National Invasive Species Awareness Week

Raising awareness across the nation

NISAW logo 400px

National Invasive Species Awareness Week (NISAW) is scheduled for February 22 – 28, 2021. Invasive species is a topic that deserves everyone’s attention. Non-native plants, animals and pathogens can harm humans and the environment and impact our nation's economy. The damage done by invasive plants alone costs the U.S. an estimated $34.7 billion a year.

Now more than ever, our lands and waters need a nationwide campaign to spread awareness about invasive species. Participate in events across the nation to raise awareness and identify solutions to invasive species issues at local, state, tribal, regional, and national scales. Locate an invasive species event in your state or county and plan your own event using the NISAW Toolkit - where and when it works for you!


Here are 9 ways you can help to raise awareness:pcg logo lg

  1. Learn about invasive species, especially those found in your region. Your county extension office and the National Invasive Species Information Center are both trusted resources.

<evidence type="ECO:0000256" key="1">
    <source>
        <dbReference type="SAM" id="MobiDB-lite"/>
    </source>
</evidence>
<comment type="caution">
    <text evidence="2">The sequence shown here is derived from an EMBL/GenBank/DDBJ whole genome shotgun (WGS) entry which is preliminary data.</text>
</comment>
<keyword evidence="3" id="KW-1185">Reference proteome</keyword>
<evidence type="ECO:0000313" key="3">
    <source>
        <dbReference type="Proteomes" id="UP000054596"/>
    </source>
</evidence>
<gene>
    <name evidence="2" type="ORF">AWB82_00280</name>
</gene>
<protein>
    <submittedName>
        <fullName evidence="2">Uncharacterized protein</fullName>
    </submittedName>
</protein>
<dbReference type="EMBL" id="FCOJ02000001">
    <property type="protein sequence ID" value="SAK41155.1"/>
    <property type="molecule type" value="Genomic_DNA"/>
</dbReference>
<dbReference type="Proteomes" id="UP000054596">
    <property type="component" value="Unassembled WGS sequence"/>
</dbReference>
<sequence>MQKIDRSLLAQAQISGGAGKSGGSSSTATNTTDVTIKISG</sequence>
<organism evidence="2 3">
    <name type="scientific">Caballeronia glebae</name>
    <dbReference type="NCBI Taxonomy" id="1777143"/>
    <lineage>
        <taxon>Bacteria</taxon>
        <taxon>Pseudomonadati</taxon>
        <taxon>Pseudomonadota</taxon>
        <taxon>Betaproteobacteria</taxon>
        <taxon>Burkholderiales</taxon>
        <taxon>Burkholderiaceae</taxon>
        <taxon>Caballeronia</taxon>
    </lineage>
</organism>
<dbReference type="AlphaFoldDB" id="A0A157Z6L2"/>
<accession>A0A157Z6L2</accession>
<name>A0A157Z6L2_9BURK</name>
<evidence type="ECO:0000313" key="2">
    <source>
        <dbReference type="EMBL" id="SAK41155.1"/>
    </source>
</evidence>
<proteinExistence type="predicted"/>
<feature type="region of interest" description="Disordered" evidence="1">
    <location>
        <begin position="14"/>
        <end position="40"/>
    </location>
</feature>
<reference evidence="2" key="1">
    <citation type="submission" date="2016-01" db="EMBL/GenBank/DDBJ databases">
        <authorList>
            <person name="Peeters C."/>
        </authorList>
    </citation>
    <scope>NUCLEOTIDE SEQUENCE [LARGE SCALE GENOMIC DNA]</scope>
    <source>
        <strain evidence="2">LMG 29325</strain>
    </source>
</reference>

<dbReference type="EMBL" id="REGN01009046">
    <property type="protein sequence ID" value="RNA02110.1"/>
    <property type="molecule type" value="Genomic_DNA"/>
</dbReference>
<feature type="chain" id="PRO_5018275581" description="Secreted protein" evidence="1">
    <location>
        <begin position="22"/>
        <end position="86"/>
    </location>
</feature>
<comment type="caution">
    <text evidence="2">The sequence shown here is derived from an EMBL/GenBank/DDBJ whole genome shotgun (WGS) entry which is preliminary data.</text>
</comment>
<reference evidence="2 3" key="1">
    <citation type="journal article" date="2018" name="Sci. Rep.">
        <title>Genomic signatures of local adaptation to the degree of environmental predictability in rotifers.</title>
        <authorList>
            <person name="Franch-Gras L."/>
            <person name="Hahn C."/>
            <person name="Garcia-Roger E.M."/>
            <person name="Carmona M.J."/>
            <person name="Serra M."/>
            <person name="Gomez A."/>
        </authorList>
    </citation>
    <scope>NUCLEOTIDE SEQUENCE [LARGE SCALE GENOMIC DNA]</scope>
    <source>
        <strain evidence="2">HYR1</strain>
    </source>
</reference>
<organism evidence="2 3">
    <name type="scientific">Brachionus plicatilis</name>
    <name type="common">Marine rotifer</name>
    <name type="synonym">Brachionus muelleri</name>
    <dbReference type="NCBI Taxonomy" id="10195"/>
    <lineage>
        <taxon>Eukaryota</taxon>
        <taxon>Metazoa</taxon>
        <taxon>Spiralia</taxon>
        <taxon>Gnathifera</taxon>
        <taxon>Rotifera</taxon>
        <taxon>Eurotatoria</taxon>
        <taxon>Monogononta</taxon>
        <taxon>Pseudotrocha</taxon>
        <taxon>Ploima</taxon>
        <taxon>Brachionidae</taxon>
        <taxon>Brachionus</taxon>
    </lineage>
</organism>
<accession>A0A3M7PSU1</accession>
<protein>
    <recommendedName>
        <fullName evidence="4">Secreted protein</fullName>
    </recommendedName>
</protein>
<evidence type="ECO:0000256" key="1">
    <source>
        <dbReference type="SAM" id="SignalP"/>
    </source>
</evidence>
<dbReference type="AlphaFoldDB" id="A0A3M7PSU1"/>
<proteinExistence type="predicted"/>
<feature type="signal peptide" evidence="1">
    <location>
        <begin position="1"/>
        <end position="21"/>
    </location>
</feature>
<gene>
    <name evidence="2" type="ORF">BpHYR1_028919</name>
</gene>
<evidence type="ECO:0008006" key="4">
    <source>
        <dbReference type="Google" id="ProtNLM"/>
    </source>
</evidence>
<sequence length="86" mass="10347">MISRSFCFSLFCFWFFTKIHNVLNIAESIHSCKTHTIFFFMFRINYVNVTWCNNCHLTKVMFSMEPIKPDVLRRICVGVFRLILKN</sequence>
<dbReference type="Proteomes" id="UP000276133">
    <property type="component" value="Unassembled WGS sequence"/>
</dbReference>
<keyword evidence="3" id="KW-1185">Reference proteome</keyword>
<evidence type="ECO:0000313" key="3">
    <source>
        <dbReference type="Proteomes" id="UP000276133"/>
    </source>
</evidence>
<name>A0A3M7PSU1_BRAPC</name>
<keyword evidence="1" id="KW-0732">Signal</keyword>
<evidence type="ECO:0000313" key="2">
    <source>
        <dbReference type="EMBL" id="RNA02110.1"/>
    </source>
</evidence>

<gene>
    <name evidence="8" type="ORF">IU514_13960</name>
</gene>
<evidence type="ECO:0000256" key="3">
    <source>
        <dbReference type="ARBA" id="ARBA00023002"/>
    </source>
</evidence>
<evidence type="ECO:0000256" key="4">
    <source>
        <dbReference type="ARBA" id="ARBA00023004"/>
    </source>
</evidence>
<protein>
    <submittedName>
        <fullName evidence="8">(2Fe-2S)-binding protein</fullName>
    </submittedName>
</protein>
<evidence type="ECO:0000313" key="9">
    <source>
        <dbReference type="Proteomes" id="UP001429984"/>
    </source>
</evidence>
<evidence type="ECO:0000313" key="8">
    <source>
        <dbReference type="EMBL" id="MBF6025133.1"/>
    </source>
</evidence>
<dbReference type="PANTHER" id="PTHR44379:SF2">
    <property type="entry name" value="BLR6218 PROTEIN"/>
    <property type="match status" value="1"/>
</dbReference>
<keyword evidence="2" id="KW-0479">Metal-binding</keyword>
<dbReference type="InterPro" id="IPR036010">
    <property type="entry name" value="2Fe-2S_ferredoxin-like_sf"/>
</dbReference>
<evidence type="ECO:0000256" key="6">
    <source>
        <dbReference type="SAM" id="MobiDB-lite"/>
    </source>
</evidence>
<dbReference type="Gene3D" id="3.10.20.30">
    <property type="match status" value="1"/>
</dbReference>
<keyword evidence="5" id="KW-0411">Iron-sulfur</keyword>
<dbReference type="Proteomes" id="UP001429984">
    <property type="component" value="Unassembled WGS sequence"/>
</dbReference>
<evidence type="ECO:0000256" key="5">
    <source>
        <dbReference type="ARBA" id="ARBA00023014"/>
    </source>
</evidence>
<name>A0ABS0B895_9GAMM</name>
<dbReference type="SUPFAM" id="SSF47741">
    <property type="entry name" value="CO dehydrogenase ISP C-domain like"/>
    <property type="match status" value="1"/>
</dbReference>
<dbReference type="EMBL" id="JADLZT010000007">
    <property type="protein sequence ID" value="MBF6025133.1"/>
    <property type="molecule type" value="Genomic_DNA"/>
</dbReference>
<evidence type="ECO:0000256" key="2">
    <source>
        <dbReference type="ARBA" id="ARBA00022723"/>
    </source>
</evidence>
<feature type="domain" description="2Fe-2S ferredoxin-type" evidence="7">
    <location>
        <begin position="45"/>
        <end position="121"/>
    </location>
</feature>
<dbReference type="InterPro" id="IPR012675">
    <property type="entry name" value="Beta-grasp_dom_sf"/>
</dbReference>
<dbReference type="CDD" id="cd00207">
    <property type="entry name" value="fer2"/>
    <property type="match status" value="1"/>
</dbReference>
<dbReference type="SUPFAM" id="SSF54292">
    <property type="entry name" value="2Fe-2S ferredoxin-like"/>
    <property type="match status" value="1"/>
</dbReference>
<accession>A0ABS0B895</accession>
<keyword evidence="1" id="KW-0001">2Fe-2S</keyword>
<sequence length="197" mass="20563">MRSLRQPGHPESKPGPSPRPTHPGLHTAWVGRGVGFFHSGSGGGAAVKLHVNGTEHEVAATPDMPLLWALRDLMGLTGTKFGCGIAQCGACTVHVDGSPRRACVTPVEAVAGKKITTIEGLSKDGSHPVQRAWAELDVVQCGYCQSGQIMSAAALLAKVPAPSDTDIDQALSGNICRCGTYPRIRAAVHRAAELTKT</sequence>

2. Clean your hiking boots, waders, boats and trailers, off-road vehicles, and other gear to stop invasive species from hitching a ride to a new location. Learn more at
  3. Avoid dumping aquariums or live bait into waterways. Learn more at
  4. Don't move firewood - instead, buy it where you'll burn it, or gather on site when permitted. Learn more at and Hungry Pests.
  5. Use forage, hay, mulch and soil that are certified as "weed free."
  6. Plant only non-invasive plants in your garden and remove any known invaders.
  7. Report new or expanded invasive species outbreaks to authorities. Here is a state-by-state list of contacts
  8. Volunteer to help remove invasive species from public lands and natural areas.
  9. Ask your political representatives at the state, local and national level to support invasive species control efforts.